You see, the best time to plant garlic in Oklahoma is in the fall.  We usually plant it in October.  That gives it enough time to take root before winter sets in.  One would think that we could wait until the end of summer to order it.  However, many of the varieties in this catalog sell out early.  So, if we want to get the best selection, we have to order now.

I've written several blog entries about garlic.  Here's one from June last year when I dug the garlic we had planted the previous fall.


Most of us are familiar with the rather mild tasting soft-necked garlic that we buy at the supermarket.  But, did you know there are many different varieties of garlic?  Some of them are fiery hot, as well, with names like Georgia Fire!  Here is a sampling from the Filaree catalog.


Most of these are "hard-necked" garlic which have a stiff stem around which the cloves grow. Here's a closer look at a couple of those.


We'll be digging our garlic in June.  We planted and mulched it last October.  Here's what it looks like now.


Not much to see, huh?  But, believe me by June it will be a foot tall and have heads as big as a racquetball.  

Another fringe benefit that garlic gives us are its "scapes".  Take a look at the drawing on the front of the Filaree catalog above.   Notice the goat's horns.  Those are garlic flower stalks, commonly called scapes.  We cut these off and sell them at the market.  They can be grilled, stir-fried, added to soups, made into pesto, added to hummus .... all kinds of uses for them.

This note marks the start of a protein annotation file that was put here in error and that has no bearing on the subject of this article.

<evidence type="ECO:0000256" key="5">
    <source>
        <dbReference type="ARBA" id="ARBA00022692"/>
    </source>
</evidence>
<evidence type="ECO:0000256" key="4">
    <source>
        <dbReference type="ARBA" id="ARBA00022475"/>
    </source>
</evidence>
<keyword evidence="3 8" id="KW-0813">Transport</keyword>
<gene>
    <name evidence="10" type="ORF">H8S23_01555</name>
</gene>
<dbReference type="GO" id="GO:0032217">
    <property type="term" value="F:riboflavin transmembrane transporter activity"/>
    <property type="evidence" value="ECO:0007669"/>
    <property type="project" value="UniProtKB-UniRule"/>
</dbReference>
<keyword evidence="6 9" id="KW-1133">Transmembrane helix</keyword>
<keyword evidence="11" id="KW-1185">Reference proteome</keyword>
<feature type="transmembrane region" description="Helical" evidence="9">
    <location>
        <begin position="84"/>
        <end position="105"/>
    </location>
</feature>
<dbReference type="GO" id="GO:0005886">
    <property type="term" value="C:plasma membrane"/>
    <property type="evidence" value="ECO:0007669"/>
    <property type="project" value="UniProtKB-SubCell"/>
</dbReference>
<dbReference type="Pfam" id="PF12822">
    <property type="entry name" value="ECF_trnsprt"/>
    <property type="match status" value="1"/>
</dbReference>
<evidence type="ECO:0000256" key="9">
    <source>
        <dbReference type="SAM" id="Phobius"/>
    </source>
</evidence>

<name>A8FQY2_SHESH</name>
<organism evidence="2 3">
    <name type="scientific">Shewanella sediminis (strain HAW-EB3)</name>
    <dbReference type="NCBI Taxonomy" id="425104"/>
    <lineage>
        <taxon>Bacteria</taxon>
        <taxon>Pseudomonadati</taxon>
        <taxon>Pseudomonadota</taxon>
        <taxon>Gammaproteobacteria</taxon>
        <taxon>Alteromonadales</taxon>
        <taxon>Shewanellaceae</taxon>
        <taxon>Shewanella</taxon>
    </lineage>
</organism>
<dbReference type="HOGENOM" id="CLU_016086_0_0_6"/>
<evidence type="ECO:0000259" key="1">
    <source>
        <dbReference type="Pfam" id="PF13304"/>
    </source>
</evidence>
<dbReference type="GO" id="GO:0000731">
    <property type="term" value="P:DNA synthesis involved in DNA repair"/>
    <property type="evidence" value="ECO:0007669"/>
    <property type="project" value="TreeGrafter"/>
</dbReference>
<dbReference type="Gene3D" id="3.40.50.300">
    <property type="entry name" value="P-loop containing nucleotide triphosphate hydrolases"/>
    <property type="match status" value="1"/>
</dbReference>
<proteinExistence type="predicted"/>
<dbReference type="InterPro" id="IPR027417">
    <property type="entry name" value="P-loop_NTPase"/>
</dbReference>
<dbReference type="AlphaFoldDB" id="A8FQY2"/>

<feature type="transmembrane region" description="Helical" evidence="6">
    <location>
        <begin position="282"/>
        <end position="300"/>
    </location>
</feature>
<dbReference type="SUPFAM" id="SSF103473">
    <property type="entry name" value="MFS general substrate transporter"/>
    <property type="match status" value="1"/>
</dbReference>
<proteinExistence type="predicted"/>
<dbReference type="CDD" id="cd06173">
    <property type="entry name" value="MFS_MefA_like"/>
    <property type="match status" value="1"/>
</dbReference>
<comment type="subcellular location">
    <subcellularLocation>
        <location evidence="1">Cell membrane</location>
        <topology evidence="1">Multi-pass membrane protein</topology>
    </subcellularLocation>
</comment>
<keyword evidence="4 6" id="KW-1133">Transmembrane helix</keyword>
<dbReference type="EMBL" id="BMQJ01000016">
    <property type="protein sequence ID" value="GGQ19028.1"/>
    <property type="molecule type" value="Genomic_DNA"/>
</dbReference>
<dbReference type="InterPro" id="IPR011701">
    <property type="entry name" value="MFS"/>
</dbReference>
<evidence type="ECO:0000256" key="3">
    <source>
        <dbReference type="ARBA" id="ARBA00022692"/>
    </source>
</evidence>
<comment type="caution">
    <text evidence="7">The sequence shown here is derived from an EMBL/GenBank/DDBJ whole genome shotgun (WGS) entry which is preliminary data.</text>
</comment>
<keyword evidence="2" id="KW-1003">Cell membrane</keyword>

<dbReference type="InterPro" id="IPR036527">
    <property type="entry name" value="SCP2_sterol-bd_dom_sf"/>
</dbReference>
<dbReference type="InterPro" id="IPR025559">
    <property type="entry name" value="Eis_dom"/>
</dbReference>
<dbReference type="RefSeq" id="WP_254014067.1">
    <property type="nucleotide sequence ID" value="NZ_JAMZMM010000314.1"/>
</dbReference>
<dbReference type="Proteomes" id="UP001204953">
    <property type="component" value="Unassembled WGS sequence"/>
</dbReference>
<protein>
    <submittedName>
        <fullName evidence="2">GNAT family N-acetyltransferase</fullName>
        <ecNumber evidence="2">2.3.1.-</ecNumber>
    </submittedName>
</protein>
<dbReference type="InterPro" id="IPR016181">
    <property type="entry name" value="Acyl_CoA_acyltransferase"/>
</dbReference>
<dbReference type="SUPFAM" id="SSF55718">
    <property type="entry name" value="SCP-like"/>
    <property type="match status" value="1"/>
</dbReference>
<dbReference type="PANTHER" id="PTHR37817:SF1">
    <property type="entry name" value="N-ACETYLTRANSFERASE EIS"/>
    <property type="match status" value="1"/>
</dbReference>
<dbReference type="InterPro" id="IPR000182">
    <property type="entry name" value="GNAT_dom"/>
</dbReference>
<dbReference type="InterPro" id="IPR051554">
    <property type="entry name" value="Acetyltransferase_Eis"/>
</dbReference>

So, visit your local farmers' market this spring.  You should find scapes in May, followed by a wide variety of garlic in June.

Saturday, January 31, 2015

Mini-Hoophouse

I've shared quite a bit about our "hoop houses".  These are also called "High Tunnels".  Hoop House makes more sense to me.  So, I call them "hoophouses", for short.  Here's a picture or ours.



The larger one in the background is made of large metal ribs that are set in concrete.   The smaller one in the foreground is made of fencing panels that are bent into arcs and fastened to a 2X4 frame.  We grow cool season crops, such as spinach, kale and lettuce in these.

Last fall, I decided to create a mini-hoophouse over one of the raised beds where I had Swiss Chard, Parsley and Cilantro growing.  I wanted to see if I could keep these alive over the winter.  Here's a picture of it from last fall. 



The plastic is draped over PVC pipe that is bent to form arches and secured to metal rebar pieces that are driven into the ground.

We had some pretty cold weather during January with temperatures down in the teens several nights and even in the single digits a couple of times.  I'm happy to say that my little hoophouse has performed nicely.  Recently, I uncovered it for a while and things looked pretty good.



There was some freeze damage on a few of the chard leaves



But other than this, the plants under there looked good.  This mini-hoophouse is a simple and inexpensive way for home gardeners to keep their garden going and enjoy fresh greens all winter.  It is certainly worth the trouble.  Give it a try!

Sunday, January 25, 2015

Texas Chicken

We took a short vacation a couple of weeks ago.  We were gone a week during which we visited friends in south Texas.  These are friends who spend the winter near McAllen, Texas.  They have a small travel trailer parked in a large mobile home park that caters specifically to senior adults.  There are daily activities covering all areas of interest ... card games, pool tournaments, bicycling, quilting classes, water exercise.  You name it, they've got it.